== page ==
And then I thought, wow, this is a privilege. To try and make our work intelligible to the general public. And that’s what I really wanted to do was show what nurses really do and how important the job is. 

Yeah. So yeah. How many, how many columns did you end up writing? I haven’t gone back and looked at 


Oh my gosh, I have no idea. So I was writing for the Well blog at first, and then I switched over to Opinion. And now then they recently kind of rearranged an opinion and but I, I did just have a short piece come out on cnn. Terrific. So I’ve written for them to, there’s something about that 800, 850 words that its.

It’s sort of just the right length for me. Yeah, 

it’s like, it’s like you have to be pithy and intense and precise and say it. Yeah. 

So I, I’m actually one of the challenges I’m giving to myself now that the third book come out, I’m trying to figure out my fourth book, but it’s to try and write some longer magazine length pieces because I’m so comfortable in that column length.

Space. Wow. So stay tuned. Maybe I’ll write a great magazine article and you and I can talk about that too. I’d love 

to. I would love to. I feel like also, I mean, an obvious book is a collection of your columns. I mean, that wouldn’t even be all that hard to do. Oh, that’s true. Yeah. I mean, that seems like a no-brainer.

Even if it’s just a slim volume, that’s a companion piece, because if people like your writing, I think they’d be really interested in that. I, I mean, I, for one, would love to read like a whole bunch of different things from the point of view of a nurse. Oh, that’s, that’s an interesting idea. All right. I love it when you write it, you can, ok.

It’ll be like the idea, start it here. Exactly. Yeah. Someone said to me recently, oh, well Diane, get another year of podcast behind you. And then you could have a book that was like the best of podcast quotes and like, it hadn’t even occurred to me because it’s sort of like work that’s already been done, you know?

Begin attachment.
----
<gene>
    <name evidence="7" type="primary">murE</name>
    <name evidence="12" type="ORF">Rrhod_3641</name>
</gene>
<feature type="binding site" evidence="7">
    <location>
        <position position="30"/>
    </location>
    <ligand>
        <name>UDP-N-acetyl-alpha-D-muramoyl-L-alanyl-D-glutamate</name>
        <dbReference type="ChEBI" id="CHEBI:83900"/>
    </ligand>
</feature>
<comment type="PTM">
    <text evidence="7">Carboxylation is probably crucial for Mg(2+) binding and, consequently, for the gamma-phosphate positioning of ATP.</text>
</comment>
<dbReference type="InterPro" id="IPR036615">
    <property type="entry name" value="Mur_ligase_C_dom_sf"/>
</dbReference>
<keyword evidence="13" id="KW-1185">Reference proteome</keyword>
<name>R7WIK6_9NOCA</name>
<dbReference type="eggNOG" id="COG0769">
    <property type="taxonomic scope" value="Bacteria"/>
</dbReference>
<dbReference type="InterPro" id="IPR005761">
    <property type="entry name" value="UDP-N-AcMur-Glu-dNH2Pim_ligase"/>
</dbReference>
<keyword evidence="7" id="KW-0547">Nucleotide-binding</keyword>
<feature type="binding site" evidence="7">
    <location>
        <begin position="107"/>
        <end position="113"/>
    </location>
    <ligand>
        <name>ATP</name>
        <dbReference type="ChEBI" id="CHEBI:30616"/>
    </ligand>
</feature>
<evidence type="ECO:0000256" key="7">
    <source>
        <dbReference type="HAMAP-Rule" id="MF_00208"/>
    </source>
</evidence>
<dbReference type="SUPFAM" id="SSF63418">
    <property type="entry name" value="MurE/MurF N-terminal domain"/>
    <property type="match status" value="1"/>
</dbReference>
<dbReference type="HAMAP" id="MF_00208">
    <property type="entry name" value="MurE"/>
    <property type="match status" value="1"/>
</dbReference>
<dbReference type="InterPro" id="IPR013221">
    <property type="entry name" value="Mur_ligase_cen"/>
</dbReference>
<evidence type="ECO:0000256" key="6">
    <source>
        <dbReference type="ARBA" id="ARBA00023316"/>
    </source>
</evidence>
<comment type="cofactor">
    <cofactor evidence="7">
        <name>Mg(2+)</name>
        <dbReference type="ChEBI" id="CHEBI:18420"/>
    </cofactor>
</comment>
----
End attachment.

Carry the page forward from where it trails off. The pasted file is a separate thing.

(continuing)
Yeah. Neat. Well, I love it. You said your third book, what’s the book I’m missing? You did the the first book is called 

Critical Care. Oh yeah. And yes. Yeah. So that was a book about my first year of being a nurse. So it starts with my very last clinical as a student and then takes me literally through.

The whole first year including the first time I gave chemo and just, 

wow. I think it’s so fascinating that you went from a PhD in English and teaching at the college level back to nursing school. Is there more like behind that story or just. 

Really? No. And I mean, so this is the irony that now I’m returning to teaching after thinking I wouldn’t, but not teaching English.

Right. I’m actually teaching at one of our local universities, Carlo, in their Master’s in Psychology program, a class called Healing Through Writing and Storytelling. So there is still a teacher. And that’s probably where I’m gonna land, but not, not doing the same kind of teaching and, but also not with the expectation that I would produce academic articles.


no, yeah. That sounds like an amazing class. The, oh, thank you. I’m stuck by, like, one of the things I talk with people about is kind of an end of life circular thing, is that sometimes people want to story tell as part of a legacy project, right? Yes. This kind of interesting thing. One woman I know who.

Has a difficult cancer diagnosis. She got very inspired after we spoke to, to she, she had like a whole spreadsheet of topics she wanted to write about that mattered to her. And, and she just started ’em like in a non, like, she got out of the idea that it had to be this narrative kind of tail of her life.

Hmm. And realized she could just write like vignettes or sas you might call ’em. And, and that I thought was really, really exciting. And then my dad has been writing this year with this program called StoryWorth. And StoryWorth is just this online thing where he gets an email every week. It’s a prompt, and then the response that he writes goes to him and to me, and then Oh, wow.